Democratic watchman. (Bellefonte, Pa.) 1855-1940, April 25, 1930, Image 1

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    Shunk Brown's platform is more
accurate than complimentary.
the step of
wild turkey farm in Juniata county have
reported the discovery of a score of
nests hidden away in the natural cover.
- \ ©
- his ice wagon to the street, John Raw-
se— leigh, of Chester, fractured his skull and
ie £ ” died shortly after he was admitted
INK SLINGS . the Chester hospital on Saturday.
Mr. Pinchot’s analysis of : 3 —Keepers at the Game Commission's
— Inasmuch as the temperature
has been sticking around 32 degrees
and snowflakes have been visible for
three days we're inspired to remark
that it was a short summer we
—— Reports from Atlantic City
note an absence of ‘‘celebrities”
from the Easter parade. The Phila-
delphia politicians were too busy
conjuring up frauds to give the pub-
lic the usual “treat.”
—If all is true that certain Re-
publicans lay to the influences that
are back of Mr. Brown's candidacy
for Governor we fear we'll have to
change that h in his middle name
to k and make it Skunk instead of
The borough of State College is
furnishing about all the local polit-
ical pyrotechnics that are being
sent up these days. Mayor Lederer
is telling it to Judge Fleming and
the State College Times is telling it
to brother Dorworth.
—We notice that use of the tooth-
pick has come back into vogue. God
be praised for that! Now we shall
see restored that little whiskey
glass, bulging with splinters of
wood, that always stood on a table
at the exit of second class hotel
jining rooms and from which one
plucked a “pick” as he or she exited.
(n fact it was the only way one had |
to prove to the loungers “in the of-
Ace” that hotel food had actually
oeen partaken of. Not only that,
jsut we never have been able to
stomach the sight of those who go
jigging for shreds of this that or
‘he other particle of food and then
irape their hand or a napkin over
che excavating machine. That
:amouflage to us, has always been
something that impels one to bust
nto laughter.
——Not that we care a whoop
vho is the nominee of the Republi-
san party for Governor of Pennsyl-
sania, but we want to go on record
ight here with a statement that is
ikely to give a lot of our readers
v jolt. Thomas W. Phillips, the
vet candidate, is the only one of
hem all whose platform will stand
he acid test for consistency and
ack of personal aggrandizement. We
hink, if we could vote in the Re-
yublican primary, we would mark
in “X” opposite Phillips name.
Jot because he is a “wet,” but be-
.ause he is a citizen who has not
een inspired by political expediency
.nd has the courage to be what he
s, regardless of the votes that may
ome to him. If nominated and
lected Governor Mr. Phillips couldn’t
lo a thing to advance the “wet”
ause but he would certainly be an
ixecutive for the people rather than
or some political machine.
—We understand that the Mayor
f State College has called a halt
n county detective Boden's practice
f pressing the chief of police of
hat bailiwick into such continuous
ervice. The Mayor has gotten it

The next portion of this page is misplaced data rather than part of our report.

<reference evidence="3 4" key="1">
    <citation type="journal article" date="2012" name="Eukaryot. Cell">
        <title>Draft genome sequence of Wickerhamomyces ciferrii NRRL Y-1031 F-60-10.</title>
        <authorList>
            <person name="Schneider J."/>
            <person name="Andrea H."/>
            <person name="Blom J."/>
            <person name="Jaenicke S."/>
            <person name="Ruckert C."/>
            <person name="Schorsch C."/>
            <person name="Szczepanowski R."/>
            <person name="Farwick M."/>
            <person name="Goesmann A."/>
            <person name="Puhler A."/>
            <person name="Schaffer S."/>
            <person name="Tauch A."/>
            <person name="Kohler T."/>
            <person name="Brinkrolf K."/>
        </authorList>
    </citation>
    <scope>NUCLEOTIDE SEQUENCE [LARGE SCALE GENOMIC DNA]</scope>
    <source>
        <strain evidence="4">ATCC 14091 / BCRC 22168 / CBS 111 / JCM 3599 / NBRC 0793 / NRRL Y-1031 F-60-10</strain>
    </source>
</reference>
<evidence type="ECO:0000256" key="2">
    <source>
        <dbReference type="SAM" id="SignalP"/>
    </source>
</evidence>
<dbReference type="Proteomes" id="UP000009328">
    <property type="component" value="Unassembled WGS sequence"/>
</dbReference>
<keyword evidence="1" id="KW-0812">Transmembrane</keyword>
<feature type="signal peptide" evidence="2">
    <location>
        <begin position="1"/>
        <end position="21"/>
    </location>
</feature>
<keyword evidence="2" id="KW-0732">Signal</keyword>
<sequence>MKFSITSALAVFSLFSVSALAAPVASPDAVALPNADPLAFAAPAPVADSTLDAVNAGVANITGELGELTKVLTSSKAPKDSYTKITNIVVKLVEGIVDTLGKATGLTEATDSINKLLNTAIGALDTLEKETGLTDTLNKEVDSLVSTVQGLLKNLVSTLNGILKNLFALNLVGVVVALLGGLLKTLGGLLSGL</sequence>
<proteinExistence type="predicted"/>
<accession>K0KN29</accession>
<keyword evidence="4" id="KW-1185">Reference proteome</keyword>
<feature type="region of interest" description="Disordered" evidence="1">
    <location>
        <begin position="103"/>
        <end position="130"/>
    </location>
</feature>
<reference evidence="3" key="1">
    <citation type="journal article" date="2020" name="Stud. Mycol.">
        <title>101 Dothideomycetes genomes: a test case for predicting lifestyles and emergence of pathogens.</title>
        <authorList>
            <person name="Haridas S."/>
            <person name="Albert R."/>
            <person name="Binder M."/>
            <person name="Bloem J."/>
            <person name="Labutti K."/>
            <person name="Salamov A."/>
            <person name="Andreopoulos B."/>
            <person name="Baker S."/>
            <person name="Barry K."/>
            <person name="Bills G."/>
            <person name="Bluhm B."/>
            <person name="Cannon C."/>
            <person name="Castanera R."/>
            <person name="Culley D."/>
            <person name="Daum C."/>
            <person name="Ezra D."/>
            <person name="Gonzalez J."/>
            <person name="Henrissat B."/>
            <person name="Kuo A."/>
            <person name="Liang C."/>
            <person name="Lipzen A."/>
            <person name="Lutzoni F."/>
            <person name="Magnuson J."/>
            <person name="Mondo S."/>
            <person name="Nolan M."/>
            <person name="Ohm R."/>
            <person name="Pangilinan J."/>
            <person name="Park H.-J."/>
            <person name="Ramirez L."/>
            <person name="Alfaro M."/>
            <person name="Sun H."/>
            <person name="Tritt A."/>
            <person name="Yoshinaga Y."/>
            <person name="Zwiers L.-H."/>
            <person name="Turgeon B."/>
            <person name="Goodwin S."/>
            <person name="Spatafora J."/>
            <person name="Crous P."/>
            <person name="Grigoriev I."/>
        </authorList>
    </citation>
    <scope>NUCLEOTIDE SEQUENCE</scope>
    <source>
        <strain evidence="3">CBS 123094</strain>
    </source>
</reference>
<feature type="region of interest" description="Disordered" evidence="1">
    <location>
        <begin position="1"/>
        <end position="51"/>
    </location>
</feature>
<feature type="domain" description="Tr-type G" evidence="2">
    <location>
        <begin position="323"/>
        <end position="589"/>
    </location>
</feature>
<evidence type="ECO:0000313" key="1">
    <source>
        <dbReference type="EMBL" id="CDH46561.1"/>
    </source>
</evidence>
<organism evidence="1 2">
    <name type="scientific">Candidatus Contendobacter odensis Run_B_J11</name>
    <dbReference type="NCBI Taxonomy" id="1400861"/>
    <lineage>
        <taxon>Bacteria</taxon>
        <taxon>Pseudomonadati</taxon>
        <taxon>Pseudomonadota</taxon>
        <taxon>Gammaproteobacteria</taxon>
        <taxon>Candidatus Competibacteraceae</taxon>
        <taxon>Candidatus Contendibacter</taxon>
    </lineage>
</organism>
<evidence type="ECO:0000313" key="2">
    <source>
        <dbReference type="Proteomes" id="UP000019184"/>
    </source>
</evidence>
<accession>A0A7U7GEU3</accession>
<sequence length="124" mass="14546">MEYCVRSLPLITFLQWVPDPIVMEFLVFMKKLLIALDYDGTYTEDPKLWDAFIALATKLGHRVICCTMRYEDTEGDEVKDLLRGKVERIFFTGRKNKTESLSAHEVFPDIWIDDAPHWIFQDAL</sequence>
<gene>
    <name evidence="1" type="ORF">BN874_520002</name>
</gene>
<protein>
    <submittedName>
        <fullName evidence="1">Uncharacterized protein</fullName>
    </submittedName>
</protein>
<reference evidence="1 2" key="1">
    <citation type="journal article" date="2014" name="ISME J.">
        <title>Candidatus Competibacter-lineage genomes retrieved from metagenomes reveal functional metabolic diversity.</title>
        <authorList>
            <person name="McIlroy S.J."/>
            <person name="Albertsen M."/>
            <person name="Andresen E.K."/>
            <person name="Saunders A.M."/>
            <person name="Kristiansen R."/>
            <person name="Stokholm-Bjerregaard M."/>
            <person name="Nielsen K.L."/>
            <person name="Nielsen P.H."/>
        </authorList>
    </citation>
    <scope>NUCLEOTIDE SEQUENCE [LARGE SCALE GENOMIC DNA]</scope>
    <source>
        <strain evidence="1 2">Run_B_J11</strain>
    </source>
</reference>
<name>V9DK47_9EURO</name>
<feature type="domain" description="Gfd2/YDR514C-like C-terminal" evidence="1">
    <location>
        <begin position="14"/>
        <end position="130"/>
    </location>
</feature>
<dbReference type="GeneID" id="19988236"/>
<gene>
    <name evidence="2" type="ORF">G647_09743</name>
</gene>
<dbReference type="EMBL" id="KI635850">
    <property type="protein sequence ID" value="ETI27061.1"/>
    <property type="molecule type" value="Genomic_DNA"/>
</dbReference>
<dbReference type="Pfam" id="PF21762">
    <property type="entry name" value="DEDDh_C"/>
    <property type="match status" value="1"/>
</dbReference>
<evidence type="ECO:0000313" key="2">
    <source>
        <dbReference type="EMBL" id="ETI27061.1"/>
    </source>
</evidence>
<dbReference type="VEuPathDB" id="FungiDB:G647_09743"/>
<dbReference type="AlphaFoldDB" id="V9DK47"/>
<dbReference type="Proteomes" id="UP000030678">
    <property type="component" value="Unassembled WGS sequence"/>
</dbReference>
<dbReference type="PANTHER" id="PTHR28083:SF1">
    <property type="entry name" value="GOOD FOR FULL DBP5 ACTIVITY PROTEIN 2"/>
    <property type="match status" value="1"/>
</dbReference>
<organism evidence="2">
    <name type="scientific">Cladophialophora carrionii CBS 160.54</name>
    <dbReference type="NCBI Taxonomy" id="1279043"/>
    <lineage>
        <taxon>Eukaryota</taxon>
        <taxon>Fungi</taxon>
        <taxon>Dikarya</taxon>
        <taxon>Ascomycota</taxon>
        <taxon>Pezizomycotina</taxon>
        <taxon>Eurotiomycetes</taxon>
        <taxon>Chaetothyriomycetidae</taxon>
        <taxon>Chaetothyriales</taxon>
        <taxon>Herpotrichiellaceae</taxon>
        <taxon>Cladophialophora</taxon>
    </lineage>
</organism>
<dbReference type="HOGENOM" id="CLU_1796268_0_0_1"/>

ato his head that chief Yougel is
eing paid by the citizens of State
‘ollege to keep peace there and not
o be handy man for the officer who
an assault respectable citizens
ight under the scales of justice and
et away with it. It appears that
loden has been taking chief Youg-
1 out on many of his important
ases. It is being whispered ’'round
nat the county's high priced sleuth
sually orders himself to surround
1e premises to be investigated and
rders Yougel to make the entry.
f this be so it is thoughtful in
[r. Boden, for what would the
unty do if anything should happen
> him? If chief Yougel should
appen to find himself at the re-
siving end of a “rod,” of course
tate College could find another
olice officer. It would not do for the
>unty detective to take chances
ke that for Centre county could
aver find another Boden.
—Last week we announced the un-
tpected retirement of Charles P.
ong, Spring Mills merchant,
ailosopher and gentleman, from the
epublican contest for nomination
ir Congress. We recall having of-
wred to bet that he wasn’t Chase-d
f. Also we stated that the true
aport of his retirement would
robably never be known, It was
ie Secretary of Forests and Wa-
rs who got Mr. Long off. Under-
and us, we are not saying that
ie Secretary got Mr. Long to get
2. All we know is that Mr. Long's
tice of withdrawal reached Har-
sburg after the moment set as
he dead line” for withdrawals
1d by some manipulation his name
as even then stricken from the
it. The manipulator is revealed
rough a typed letter that was to
\vé been released to the newspa-
rs of the District the next day.
was never released because Mr.
mg refused to sign it. The letter
mmitted him to the candidacy of
van J. Jones, of McKean county,
r Congress, as well as to the en-
‘e Dorworth ticket in Centre coun-
, and evidently was the pay the
wcretary of Forests and Waters
pected for having manipulated
ings so that the clock was set
ck so far as the time of arrival
the withdrawal of the Centre
unty candidate was concerned.
VOL. 75.
NO. 17.
Monopoly Moving Forward.
The Electric Bond and Share
company, of New York, is having a
fine time plucking its victims spread
over twenty-six States and number-
ing 2,101,000 electric and gas consum-
ers. According to evidence of ex-
perts heard by the Federal Trade
Commission, in Washinton, the
other day, this holding corporation